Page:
Nearly 300 Londonderry Lancers joined with students across America to participate in a 17-minute walk out of class on March 14. The students assembled outside of the high school from 10:00 a.m. to 10:17 a.m. out of respect and solidarity for the 17 members of the Marjory Stoneman Douglas High School community who lost their lives during a shooting on the campus.
The Parkland, Florida school drew national attention, not only for the murders by 19-year old Nikolas Cruz, but for the level of student activism that it inspired afterwards. Through the efforts of the MSDHS students, a national walk out was planned to take place one month after the shootings.
Normally, protests or demonstrations that encourage students to leave the classroom in the middle of the school day are discouraged by school administrations. Several across the country, most notably in Needville, Texas and Prince William County in Virginia, according to the Washington Post, threatened to take disciplinary action against students who participated in any sort of protest, claiming it was disrupted other other students.
In Londonderry, Lancers who wanted to join the walk out were given permission to do so by the administration, provided it was done peacefully and respectfully.
“There is a balance that must be struck between the Constitutional rights of our students and the need to maintain safety and order during the school day,” said LHS Principal Jason Parent and Superintendent Scott Laliberte in a joint statement sent out to parents.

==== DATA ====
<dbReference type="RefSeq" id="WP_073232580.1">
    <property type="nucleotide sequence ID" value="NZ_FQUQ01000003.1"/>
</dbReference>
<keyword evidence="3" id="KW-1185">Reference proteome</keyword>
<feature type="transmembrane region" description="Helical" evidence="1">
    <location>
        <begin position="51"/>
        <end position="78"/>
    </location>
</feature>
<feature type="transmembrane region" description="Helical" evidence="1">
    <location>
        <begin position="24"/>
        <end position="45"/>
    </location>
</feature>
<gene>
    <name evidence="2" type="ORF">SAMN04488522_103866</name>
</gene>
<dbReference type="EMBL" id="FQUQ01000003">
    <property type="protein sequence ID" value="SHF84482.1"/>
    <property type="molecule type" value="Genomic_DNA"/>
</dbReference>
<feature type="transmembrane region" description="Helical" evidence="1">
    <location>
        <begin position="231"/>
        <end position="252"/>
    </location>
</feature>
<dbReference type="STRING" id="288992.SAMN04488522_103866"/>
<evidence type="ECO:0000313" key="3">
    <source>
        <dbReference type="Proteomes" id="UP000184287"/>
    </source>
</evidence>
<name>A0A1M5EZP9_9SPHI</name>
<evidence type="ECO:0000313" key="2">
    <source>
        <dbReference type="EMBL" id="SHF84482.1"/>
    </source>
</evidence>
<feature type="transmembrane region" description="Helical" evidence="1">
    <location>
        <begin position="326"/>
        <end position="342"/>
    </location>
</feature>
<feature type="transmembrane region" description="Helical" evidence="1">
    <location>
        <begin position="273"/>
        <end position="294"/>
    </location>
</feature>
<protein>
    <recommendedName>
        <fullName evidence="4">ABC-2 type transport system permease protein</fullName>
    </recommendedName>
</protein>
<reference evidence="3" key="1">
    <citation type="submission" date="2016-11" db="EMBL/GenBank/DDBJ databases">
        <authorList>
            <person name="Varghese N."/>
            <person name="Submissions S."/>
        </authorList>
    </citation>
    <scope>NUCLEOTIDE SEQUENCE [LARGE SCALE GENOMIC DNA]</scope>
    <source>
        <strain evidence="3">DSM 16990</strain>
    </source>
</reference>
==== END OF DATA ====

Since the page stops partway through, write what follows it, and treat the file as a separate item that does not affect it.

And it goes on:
The two explained in their statement that the high school and district support the students’ First Amendment rights to freedom of speech, “given that speech does not cause a substantial disruption to the learning environment.”
According to the statement, several high school students approached the administration with a plan to encourage their peers to participate in the national walk out “to honor the seventeen victims of the school shooting, and to bring an awareness to the importance of safety in schools.”
Parent said “Chloe Wilson, Eva Gertz, the four Class Presidents led by Jeff Cieslikowski, and Student Council President Carolyn Roy” were the students behind the LHS event. During the 17-minute assembly, the students leaders briefly spoke about the point of the walk out and conducted a moment of silence.
In their joint statement, Parent and Laliberte stressed that the walk out “is a student-led movement and the school is not endorsing this event. What we are doing is being supportive of all students who choose to take a responsible approach with the event organizers to avoid substantial disruption to the school day.”
Members of the administration like Parent, Laliberte, and Assistant Principal Katie Sullivan were on hand to monitor the students along with school resource officers and other members of the Londonderry Police Department.
Laliberte said he felt the resource officers play a strong role in students feeling safe on campus.
“Our officers are very well trained, and cooperation between the schools and the LPD has been outstanding for many years now. They are an integral part of our efforts to maintain a safe learning environment.”
Detective Christopher Olson said the department had made plans in advance in case of any issues during the walk out, but did not feel that the event would require additional support other than having the officers and administration present.
Laliberte said he felt the walk out “went very well” and that the students were able to participate and carry out the demonstration “without any disruption to other students or the school environment.”
Overall there were about 1,000 students who chose to stay in class, Parent said.
Students were encouraged to speak with their parents and teachers about whether or not they were going to join the assembly and to make sure all educators knew if the student was planning on leaving class. The school said it was not going to give consequences to those who spontaneously participated, but “students should be aware that, as a natural consequence of participation, they will be responsible for making up any work they miss during this time,” said Parent and Laliberte.
Because not even the constitution can protect students from taking their math test.